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Lexapro, also available as escitalopram, is an antidepressant. It belongs to a group of drugs known as selective serotonin reuptake inhibitors (SSRIs) that helps treat anxiety in adults. It may improve your feeling of well-being along with your energy level and decrease nervousness. Lexapro affects the levels of specific chemicals in the brain that may change people suffering from depression or anxiety. Lexapro helps treat the major depressive disorder in adults and adolescents (at least 12 years old).
Lexapro can cause any new symptoms, like anxiety, mood or behavior changes, trouble sleeping, panic attacks, or if you feel irritable, impulsive, hostile, agitated, restless, aggressive, more depressed, hyperactive (physically or mentally), or have thoughts about hurting yourself or suicide. Ensure that your doctor knows if you also take opioid medication, stimulant medicine, herbal products, or drugs for mental illness, depression, migraine headaches, Parkinson's disease, serious infections, or prevention of vomiting and nausea. These medicines may interact with Lexapro and cause a severe condition called serotonin syndrome. Some young people have suicidal thoughts when they first start taking an antidepressant. Your doctor should check your progress regularly. Your family or caretakers should be alert to any change in your mood. Lexapro is not under the recommendation for use by anyone younger than 12 years old.
You should avoid taking Lexapro if you are allergic to it. Do not take Lexapro within two weeks or 14 days after using an MAO inhibitor. It could cause a dangerous drug interaction. MAO inhibitors include linezolid, isocarboxazid, rasagiline, phenelzine, tranylcypromine, and selegiline. To ensure Lexapro is safe for you, tell the doctor if you have ever had:
Ask the doctor about taking Lexapro if you are pregnant. Using SSRI antidepressants during late pregnancy may cause medical complications in the baby. However, you may face a relapse of depression if you suddenly stop taking your antidepressant. Therefore, consult your doctor before you start or stop taking Lexapro. If you are breastfeeding while taking Lexapro, tell your doctor if you notice agitation, feeding problems, drowsiness, or poor weight gain in the nursing baby.
Take Lexapro precisely as per the doctor's prescription. Read & follow all the directions on the prescription label and medication guides carefully. Occasionally, your doctor may change your dose. Take the drug at the exact time each day, with or without food. Carefully measure the liquid medicine. Use the available dosing syringe or a medicine dose-measuring device rather than a kitchen spoon. It may take up to 28 days (four weeks) for your symptoms to improve.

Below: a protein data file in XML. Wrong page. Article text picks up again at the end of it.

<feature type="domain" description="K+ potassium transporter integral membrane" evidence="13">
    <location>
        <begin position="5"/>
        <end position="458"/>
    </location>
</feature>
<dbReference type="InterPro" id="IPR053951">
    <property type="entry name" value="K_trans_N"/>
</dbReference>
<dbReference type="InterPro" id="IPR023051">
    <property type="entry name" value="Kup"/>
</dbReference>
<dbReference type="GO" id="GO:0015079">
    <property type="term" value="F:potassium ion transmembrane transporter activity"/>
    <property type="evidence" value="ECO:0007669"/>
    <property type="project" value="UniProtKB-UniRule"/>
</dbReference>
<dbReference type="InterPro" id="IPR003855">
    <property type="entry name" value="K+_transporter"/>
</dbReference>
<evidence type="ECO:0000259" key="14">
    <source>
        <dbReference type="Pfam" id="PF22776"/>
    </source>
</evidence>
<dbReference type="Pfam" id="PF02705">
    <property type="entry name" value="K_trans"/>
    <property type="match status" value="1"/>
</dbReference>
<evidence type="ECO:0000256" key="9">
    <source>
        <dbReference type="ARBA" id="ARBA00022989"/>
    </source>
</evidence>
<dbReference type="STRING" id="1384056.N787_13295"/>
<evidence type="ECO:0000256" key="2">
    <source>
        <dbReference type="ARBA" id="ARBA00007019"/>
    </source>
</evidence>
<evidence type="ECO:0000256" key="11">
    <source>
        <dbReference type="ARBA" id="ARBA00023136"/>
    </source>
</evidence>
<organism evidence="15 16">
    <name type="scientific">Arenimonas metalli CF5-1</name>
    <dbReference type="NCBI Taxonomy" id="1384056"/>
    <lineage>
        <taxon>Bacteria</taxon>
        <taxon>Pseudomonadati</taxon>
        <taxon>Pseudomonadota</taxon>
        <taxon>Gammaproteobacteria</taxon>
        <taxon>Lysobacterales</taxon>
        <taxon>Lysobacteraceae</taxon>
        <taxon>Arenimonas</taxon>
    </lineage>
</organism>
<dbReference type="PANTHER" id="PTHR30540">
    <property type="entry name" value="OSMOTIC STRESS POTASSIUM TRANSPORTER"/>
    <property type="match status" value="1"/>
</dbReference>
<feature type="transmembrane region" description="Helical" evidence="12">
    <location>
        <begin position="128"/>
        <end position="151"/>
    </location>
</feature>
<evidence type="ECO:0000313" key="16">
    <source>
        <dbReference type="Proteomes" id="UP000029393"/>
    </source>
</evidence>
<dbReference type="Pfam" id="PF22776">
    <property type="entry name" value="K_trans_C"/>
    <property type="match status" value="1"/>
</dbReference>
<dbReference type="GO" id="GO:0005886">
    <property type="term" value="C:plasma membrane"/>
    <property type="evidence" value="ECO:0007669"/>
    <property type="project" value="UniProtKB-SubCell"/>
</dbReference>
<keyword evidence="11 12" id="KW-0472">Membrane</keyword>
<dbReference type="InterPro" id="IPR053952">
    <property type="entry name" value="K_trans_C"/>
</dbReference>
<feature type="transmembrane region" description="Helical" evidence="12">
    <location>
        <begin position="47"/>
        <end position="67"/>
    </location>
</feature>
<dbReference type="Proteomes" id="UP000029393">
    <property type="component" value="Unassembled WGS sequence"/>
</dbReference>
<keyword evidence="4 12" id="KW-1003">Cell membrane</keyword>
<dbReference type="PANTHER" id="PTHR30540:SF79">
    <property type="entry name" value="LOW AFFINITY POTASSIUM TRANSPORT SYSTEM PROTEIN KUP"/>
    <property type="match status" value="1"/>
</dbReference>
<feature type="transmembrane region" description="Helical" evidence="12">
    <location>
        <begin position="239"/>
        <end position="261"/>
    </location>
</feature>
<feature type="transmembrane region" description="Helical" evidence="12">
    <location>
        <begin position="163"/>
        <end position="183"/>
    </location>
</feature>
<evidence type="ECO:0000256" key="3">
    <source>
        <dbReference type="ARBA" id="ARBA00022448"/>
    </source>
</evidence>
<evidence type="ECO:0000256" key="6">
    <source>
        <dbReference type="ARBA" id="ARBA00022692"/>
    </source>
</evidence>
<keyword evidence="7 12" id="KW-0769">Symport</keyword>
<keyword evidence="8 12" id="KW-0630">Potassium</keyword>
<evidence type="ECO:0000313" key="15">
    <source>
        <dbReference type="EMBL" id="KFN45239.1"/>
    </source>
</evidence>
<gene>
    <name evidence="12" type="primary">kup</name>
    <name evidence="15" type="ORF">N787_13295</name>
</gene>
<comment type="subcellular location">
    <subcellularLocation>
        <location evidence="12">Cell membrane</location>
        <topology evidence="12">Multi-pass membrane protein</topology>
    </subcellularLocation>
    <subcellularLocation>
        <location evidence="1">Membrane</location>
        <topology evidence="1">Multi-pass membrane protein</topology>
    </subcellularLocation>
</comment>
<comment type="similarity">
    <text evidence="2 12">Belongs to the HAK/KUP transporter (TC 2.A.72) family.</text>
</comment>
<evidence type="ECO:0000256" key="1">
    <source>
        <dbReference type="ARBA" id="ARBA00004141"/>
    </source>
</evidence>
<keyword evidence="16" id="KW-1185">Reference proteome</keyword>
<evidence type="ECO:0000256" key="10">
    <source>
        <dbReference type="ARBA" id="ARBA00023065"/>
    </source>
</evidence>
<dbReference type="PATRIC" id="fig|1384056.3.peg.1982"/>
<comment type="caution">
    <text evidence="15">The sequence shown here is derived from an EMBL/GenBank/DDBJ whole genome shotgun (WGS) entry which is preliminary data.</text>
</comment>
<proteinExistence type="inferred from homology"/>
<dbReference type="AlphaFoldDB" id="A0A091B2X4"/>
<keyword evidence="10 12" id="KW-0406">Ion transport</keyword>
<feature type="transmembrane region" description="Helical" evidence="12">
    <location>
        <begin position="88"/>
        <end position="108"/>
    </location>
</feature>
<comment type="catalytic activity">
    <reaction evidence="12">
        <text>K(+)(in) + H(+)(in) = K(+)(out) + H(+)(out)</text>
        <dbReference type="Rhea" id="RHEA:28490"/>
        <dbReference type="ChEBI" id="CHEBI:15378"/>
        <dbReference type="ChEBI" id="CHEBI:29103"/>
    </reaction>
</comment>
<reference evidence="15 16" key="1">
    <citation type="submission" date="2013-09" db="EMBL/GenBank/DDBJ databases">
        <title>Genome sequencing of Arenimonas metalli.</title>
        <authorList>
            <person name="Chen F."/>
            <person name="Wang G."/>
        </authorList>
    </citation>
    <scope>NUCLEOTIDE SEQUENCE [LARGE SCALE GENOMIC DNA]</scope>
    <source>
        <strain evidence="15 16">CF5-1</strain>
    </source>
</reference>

Keep using the medicine per the directions and tell your medical healthcare provider if your symptoms do not improve. The doctor will require you to check your progress regularly. Doctors need to check the height and weight of a child before recommending it to a child. Do not suddenly stop taking this medicine, or you could face unpleasant withdrawal symptoms. Instead, follow your doctor's directions regarding tapering your dosage. Store Lexapro away from heat and moisture at room temperature.
In case of an overdose, take urgent medical attention or call the Poison helpline at 1-800-222-1222.
Consult your doctor before taking an NSAID such as Aspirin, Ibuprofen (Motrin, Advil), Celecoxib (Celebrex), N(Aleve), Indomethacin, Diclofenac, meloxicam, and others. A combination of Lexapro with NSAIDs may cause you to bleed or bruise easily. Avoid alcohol consumption. Avoid driving any vehicle or performing any hazardous activity until you know this medicine's effect on you. There could be impairing your reactions.
Take medical help if you have allergic reactions due to the use of Lexapro. An allergic reaction sign may include hives or skin rash; swelling of your face, throat, lips, or tongue; difficulty breathing. Report any intensifying or new symptoms to your doctors, such as anxiety, mood or behavior changes, trouble sleeping, panic attacks, or if you feel irritable, impulsive, hostile, agitated, restless, aggressive, more depressed, hyperactive (physically or mentally), or have thoughts about hurting yourself or suicide.
Seek urgent medical attention if you have serotonin syndrome symptoms, such as hallucinations, agitation, sweating, fever, shivering, rapid heart rate, twitching, muscle stiffness, nausea, loss of coordination, vomiting, or diarrhea.
It is not a complete list of side effects, and others may occur, take your doctor's medical advice regarding side effects. Report side effects to FDA at 1-800-FDA-1088.
Taking Lexapro with several other drugs may cause drowsiness or worsen the effect of this drug. It includes prescription and over-the-counter (OTC) medicines, herbal products, and vitamins.